The book is funny and fast-paced, the art is fantastic. Nimona is not a little twig-girl, has a mostly shaved head and the hair she does have is pink and then later purple. She makes no apologies for who she is. Sometimes she tells the truth, sometimes not, but she is always trustworthy. She is eager to do and please like a puppy, but don’t cross her or she will turn into a dragon and burn you to a crisp without regret.

The world the story takes place in is a recognizable fantasy world with knights in armor and jousts and swords. But then shake in a liberal dose of rule-breaking and you also get taser guns and electric whips, a science expo, video chat screens, and a zombie horror movie night with popcorn. You’d think such a mash-up would create chaos but Stevenson makes it work without question.

Nimona is a great rollicking good time but there are also some good lessons lurking under it all. But lessons is the wrong word because that makes it seem like the book is didactic and moralistic and it is not. Themes maybe? Friendship most definitely. And what friendship means, like support and encouragement but also accepting someone for who they are no matter what and not trying to turn them into someone else. Also, forgiveness.

The story in itself is complete but it is left open at the end just enough to suggest we might see Nimona again sometime. I sure hope we do!


Filed under: Books, Graphic Novels, Reviews, SciFi/Fantasy Tagged: Noelle Stevenson

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15. Roller Girl by Victoria Jamieson

Twelve-year-old Astrid is often dragged to "enriching" events by her mom, who calls them "evenings of cultural enlightenment," aka ECEs. Thankfully, Astrid's best friend Nicole is usually by her side, making it possible for her to endure the opera or poetry reading or whatnot. One night, Astrid's mom brings them to the roller derby. Astrid is immediately taken by it; Nicole is less enthused. When the girls learn about a roller derby summer camp, Astrid can't wait to sign up, while Nicole, who has been taking ballet for years, would prefer to stick with dance camp. There, she hangs out with Rachel, a former classmate that Astrid cannot stand. For the first time in years, the girls are separated, and the distance between them grows wider as the summer goes on.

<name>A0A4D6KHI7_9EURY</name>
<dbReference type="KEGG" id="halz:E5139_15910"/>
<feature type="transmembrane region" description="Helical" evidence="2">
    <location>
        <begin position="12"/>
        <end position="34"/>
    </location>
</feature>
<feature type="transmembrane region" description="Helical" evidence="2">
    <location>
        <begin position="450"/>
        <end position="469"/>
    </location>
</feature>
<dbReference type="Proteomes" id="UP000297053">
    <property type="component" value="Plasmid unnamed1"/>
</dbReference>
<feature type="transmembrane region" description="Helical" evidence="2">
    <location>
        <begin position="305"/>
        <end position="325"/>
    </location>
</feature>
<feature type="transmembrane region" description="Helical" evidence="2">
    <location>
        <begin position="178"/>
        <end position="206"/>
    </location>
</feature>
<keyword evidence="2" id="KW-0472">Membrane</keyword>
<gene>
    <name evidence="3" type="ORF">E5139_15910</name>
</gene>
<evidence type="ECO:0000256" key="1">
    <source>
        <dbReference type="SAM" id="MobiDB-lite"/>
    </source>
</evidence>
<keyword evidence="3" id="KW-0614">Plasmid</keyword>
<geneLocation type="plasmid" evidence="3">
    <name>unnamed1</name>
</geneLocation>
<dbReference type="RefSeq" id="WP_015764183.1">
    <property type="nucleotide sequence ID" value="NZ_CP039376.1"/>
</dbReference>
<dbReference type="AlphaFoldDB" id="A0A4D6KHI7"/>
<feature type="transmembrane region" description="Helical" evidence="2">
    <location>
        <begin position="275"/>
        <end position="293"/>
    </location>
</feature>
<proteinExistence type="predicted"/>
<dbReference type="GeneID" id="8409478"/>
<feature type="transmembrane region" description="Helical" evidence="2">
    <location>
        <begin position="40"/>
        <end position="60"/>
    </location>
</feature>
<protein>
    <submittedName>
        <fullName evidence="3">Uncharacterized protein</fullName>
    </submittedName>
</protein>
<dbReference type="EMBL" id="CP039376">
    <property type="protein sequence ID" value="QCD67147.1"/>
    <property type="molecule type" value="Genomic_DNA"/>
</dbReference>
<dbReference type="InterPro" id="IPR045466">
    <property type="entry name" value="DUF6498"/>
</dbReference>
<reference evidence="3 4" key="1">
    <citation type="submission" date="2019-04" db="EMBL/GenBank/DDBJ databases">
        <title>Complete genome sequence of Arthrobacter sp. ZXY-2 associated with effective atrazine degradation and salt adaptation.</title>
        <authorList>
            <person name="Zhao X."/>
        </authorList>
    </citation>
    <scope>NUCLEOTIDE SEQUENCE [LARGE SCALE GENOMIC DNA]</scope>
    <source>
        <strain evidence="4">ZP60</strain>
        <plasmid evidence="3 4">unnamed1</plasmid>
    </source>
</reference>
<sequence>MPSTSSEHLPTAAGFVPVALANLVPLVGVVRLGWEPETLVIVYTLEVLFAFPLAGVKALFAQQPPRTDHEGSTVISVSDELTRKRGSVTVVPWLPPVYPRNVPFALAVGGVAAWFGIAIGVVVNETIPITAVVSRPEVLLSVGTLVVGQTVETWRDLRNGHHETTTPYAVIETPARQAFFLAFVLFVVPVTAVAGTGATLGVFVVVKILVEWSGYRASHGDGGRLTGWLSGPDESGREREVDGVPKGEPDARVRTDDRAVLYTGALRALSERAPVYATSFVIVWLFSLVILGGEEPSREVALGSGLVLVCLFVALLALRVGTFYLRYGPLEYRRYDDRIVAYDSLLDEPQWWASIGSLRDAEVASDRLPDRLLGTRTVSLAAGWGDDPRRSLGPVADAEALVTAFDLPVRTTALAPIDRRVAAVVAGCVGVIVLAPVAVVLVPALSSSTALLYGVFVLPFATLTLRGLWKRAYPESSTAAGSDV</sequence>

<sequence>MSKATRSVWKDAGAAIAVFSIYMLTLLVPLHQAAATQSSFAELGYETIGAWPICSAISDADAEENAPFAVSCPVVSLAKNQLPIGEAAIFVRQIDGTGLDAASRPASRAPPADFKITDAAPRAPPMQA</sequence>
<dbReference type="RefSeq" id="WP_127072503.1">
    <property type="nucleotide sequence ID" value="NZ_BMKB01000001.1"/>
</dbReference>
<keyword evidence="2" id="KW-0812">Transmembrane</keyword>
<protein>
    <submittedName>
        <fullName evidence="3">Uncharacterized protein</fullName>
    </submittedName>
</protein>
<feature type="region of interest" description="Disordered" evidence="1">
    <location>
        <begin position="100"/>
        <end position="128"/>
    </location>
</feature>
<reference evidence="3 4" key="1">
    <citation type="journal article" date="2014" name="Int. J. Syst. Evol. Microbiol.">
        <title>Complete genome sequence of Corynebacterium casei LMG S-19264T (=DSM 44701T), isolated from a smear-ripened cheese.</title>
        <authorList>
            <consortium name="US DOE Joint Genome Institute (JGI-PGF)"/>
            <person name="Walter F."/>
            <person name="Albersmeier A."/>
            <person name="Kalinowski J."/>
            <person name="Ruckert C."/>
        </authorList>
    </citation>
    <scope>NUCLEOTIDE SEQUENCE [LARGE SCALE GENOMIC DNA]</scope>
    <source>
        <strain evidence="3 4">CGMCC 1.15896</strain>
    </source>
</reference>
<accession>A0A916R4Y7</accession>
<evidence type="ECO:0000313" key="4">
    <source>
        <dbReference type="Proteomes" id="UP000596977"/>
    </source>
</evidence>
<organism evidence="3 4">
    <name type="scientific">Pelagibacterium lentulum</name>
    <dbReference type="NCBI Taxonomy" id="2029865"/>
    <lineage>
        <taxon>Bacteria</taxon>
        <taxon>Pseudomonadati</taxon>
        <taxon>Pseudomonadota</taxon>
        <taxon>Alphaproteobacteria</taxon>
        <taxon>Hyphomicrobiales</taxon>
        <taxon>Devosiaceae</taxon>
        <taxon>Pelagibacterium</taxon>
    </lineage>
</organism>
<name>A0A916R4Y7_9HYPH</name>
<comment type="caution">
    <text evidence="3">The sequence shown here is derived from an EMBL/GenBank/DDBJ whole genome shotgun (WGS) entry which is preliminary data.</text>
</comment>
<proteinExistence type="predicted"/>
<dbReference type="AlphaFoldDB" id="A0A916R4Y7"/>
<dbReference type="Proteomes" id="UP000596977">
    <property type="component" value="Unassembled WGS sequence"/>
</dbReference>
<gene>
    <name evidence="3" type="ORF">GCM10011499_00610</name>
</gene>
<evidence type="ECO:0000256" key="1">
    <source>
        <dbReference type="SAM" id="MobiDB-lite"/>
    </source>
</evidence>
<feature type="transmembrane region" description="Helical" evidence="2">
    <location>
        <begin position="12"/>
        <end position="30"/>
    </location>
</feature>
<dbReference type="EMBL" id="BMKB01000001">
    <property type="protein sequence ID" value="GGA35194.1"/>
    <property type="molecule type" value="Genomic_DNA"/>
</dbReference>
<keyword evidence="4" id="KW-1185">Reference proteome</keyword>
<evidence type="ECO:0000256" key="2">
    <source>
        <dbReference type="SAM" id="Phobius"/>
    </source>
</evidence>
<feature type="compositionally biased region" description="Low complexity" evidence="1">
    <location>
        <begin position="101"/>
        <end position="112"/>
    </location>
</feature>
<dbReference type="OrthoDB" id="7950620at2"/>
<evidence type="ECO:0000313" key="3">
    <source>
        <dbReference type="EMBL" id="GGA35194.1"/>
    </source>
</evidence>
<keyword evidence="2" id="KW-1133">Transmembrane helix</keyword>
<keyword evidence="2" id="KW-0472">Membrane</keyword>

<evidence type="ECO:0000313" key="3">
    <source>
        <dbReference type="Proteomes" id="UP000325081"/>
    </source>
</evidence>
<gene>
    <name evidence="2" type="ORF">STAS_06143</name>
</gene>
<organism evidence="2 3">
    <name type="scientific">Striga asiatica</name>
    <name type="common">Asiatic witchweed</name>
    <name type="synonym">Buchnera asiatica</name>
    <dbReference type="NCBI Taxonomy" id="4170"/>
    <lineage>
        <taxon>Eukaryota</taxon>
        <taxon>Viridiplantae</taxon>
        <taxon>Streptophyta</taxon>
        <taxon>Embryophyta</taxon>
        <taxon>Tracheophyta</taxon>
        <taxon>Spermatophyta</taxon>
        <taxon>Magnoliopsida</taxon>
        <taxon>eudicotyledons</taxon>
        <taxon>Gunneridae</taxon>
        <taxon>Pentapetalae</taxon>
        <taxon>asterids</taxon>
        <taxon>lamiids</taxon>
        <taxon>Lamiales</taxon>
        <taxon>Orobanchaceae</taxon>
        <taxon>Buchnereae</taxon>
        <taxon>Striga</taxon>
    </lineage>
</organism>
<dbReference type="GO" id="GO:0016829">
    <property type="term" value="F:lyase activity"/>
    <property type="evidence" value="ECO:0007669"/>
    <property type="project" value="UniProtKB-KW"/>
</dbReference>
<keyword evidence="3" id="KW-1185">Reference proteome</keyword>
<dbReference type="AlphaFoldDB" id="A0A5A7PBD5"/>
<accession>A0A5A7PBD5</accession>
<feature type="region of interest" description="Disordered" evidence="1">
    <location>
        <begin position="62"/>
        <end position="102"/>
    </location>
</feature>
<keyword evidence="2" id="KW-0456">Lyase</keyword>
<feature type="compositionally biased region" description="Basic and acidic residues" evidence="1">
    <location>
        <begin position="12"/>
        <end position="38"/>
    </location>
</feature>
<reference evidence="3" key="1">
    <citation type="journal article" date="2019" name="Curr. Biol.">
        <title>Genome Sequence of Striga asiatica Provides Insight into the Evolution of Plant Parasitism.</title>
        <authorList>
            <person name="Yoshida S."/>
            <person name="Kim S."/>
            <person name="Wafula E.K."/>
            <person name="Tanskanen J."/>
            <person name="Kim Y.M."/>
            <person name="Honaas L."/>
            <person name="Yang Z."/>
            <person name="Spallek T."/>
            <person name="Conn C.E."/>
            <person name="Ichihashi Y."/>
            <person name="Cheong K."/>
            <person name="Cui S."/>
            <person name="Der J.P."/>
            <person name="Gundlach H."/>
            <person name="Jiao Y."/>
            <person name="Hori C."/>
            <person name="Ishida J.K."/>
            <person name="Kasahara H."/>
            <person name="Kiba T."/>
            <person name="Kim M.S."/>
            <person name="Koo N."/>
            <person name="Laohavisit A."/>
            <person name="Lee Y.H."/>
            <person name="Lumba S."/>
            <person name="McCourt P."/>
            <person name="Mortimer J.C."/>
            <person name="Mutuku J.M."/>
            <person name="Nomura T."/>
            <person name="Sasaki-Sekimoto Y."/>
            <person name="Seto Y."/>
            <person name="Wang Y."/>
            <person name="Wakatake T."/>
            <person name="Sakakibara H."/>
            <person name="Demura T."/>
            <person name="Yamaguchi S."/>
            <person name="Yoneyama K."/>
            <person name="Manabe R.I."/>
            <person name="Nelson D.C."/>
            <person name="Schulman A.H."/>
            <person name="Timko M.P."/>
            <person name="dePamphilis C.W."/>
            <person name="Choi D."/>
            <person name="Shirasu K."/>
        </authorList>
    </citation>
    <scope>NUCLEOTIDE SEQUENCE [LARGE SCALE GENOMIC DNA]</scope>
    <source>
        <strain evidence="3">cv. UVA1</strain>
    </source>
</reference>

The first week at roller derby camp, Astrid falls down - a lot. She is frustrated and bruised and she wishes she was as skilled at the sport as the other girls. She starts writing anonymous notes to Rainbow Bite, an adult derby player she admires who shares the same practice space. Bite responds to the notes with advice and support, keeping Astrid's spirits up with the going gets tough.

And Astrid toughens up: she makes an effort to get better, to get stronger; she puts in extra practice time; she learns more about the sport and about the skills necessary to be a good player and a good teammate. Even though she's not the best one on the team, she's having fun, and that's what's important. Along the way, she makes a new friend in her teammate Zoey and makes some changes in her own life.

Roller Girl by Victoria Jamieson is a realistic and refreshing read. If this graphic novel was a person, I would give it a high-five. Bonus points for the diverse cast, characters of all different colors and shapes brought to life by lively full-color illustrations that show both action and emotion. Many characters have strong spirits, including Astrid's mother, a Puerto Rican single mom who works hard to put a roof over her daughter's head and food on the table. She works as a librarian at a college so that her daughter can attend that school in the future. Astrid has hand-me-down clothes and rents some of the required sports equipment rather than buying it outright, and these things are never regarded as shameful; I deeply appreciated that. I also loved the roller derby names (Rainbow Bite was my favorite, because the original Rainbow Brite rocks!), Astrid's determination and focus, and Zoey's love for musical theatre.

I recommend Roller Girl to all ages, especially for tweens who are making the transition from elementary school to middle school. If you liked Raina Telgemeier's graphic novels like Sisters, Smile, and Drama, you will definitely like Roller Girl.

Related booklists:
Hey There, Sports Fan!
Set in School and Transition Times

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16. INTERVIEW: Gene Luen Yang on Being Named National Ambassador of Young People’s Literature

photography by Albert Law : www.porkbellystudio.comThe author of American Born Chinese sits down to talk with us about his new role as the first comics alumnus to hold the prestigious position of ambassador of young people's literature.

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17. Roller Girl, by Victoria Jamieson -- the bumpy road of adolescent friendships (ages 9-13)

It's no secret that my students love graphic novels, but many parents and teachers are still reluctant to see these as stories worth reading. Yet I would argue that Roller Girl presents a compelling story with interesting, well-developed characters who struggle with friendship issues -- and does so better than many of the more traditional novels I've read this year.